University of Cambridge, UK
Karen Lipkow was originally trained as a Molecular Biologist with undergraduate degree and research at the University of Konstanz, Germany and Rockefeller University, New York and has obtained his PhD degree from the University of Oxford, UK. For her Post doctorate at the University of Cambridge, she switched to computational biology. Since becoming a Group Leader in Cambridge, she is combining both computational and experimental approaches to study the mechanisms that shape cellular architecture. She is also an Editorial Board Member of the world's oldest scientific journal.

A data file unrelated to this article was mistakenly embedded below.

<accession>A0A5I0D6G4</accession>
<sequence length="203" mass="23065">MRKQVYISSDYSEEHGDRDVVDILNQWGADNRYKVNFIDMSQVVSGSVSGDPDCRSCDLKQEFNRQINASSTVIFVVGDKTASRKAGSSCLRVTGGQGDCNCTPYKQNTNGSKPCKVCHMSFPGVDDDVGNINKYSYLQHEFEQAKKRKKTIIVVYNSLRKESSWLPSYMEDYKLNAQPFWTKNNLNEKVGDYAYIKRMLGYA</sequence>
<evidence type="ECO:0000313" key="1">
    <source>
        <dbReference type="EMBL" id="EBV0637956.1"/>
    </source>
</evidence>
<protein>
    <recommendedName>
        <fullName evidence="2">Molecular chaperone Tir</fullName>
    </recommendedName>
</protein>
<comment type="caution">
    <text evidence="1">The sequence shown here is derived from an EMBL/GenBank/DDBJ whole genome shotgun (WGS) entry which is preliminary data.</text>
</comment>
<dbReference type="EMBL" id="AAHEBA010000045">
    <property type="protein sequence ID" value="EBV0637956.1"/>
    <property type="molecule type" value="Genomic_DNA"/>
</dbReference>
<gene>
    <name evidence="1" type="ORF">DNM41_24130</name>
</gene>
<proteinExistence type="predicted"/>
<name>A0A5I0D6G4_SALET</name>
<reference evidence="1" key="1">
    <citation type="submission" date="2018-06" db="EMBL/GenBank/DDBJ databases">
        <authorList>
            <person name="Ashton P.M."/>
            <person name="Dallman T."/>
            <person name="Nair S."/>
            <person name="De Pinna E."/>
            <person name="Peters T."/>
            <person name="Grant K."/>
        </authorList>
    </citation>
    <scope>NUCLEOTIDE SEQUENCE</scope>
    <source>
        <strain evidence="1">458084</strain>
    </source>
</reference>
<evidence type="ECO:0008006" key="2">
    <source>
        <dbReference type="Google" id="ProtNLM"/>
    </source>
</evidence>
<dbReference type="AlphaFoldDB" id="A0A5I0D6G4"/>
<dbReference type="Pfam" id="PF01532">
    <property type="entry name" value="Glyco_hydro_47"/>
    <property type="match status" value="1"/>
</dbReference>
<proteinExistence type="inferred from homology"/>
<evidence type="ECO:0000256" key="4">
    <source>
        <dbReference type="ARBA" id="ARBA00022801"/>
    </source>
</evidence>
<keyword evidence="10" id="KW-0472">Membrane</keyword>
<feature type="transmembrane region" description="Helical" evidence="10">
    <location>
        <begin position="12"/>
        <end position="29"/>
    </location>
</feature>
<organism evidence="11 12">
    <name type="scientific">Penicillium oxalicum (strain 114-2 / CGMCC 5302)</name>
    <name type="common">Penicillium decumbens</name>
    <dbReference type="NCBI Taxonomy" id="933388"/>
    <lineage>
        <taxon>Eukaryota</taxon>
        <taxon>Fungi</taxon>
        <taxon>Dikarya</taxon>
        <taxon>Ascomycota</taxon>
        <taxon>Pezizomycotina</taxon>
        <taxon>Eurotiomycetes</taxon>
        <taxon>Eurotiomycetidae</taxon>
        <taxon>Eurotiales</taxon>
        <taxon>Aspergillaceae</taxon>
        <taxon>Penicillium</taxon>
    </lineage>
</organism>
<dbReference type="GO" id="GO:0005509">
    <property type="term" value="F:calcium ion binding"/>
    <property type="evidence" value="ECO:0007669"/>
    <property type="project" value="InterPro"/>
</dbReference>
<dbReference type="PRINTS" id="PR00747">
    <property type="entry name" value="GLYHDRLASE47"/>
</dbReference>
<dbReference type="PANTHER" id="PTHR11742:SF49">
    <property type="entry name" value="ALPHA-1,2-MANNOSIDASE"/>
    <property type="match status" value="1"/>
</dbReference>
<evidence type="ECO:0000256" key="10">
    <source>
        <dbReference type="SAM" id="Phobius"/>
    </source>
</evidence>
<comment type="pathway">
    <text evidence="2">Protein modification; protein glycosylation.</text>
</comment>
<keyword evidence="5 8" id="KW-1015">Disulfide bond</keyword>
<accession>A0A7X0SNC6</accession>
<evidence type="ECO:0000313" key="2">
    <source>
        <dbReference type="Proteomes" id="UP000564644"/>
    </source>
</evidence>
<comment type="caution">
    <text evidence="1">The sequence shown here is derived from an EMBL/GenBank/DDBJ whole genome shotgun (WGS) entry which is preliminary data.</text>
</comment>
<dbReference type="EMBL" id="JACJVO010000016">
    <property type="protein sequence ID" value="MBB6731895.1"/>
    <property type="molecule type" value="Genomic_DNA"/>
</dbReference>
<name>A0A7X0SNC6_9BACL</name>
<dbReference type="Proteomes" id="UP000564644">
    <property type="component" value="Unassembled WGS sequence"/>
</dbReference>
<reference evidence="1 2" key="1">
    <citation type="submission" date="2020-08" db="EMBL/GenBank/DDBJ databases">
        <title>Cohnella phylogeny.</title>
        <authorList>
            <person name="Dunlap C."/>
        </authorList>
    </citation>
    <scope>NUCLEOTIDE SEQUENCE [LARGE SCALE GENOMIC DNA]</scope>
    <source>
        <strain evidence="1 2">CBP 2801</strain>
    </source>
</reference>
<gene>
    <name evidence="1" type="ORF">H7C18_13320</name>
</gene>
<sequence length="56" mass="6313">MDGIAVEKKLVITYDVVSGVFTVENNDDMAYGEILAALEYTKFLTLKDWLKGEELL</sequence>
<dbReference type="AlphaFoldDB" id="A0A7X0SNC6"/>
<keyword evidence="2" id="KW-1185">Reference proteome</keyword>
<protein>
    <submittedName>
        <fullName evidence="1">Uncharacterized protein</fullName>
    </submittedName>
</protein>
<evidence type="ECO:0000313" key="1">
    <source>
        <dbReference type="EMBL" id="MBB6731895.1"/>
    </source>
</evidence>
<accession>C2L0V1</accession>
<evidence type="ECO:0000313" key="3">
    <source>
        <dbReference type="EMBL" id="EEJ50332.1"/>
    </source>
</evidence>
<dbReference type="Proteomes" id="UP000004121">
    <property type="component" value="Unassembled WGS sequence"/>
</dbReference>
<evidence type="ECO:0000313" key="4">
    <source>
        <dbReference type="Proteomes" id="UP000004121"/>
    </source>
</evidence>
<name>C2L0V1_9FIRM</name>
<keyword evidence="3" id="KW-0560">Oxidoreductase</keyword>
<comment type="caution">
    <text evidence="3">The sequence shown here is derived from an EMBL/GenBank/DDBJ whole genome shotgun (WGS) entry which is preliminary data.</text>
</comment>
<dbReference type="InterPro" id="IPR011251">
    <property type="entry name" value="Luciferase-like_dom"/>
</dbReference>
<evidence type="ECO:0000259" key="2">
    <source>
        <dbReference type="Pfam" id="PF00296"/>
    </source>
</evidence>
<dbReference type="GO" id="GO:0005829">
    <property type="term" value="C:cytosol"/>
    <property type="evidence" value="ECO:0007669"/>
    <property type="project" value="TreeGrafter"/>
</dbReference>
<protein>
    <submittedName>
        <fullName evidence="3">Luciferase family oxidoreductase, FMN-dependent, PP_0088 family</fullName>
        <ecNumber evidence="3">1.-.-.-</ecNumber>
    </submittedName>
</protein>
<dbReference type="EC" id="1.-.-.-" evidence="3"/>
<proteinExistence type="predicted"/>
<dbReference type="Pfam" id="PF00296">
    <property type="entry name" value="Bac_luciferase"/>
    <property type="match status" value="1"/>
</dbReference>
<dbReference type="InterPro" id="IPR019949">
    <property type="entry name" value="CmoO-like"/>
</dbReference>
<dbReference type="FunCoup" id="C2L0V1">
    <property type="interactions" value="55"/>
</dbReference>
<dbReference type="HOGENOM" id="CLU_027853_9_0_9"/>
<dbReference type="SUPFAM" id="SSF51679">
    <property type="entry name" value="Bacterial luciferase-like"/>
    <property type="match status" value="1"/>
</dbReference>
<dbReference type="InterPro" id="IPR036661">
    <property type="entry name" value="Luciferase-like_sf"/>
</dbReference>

The questions of how genes are regulated remains fundamental even after many decades of intense study. Rather than just studying the linear, one-dimensional sequence of DNA to inform us about regulatory mechanisms, we can now investigate the complex 3-dimensional organization of whole genomes. It has become clear that this organization is non-random and highly dynamic. To address new questions in genome architecture, we are taking a systems biology approach, combining the bioinformatic determination of chromatin states with quantitative experiments and dynamic, stochastic models of whole genome organization. Comparing these results with our experimental data has led us to understand how biophysical properties of the chromatin fibre lead to significant and biologically relevant self-organization of the genome.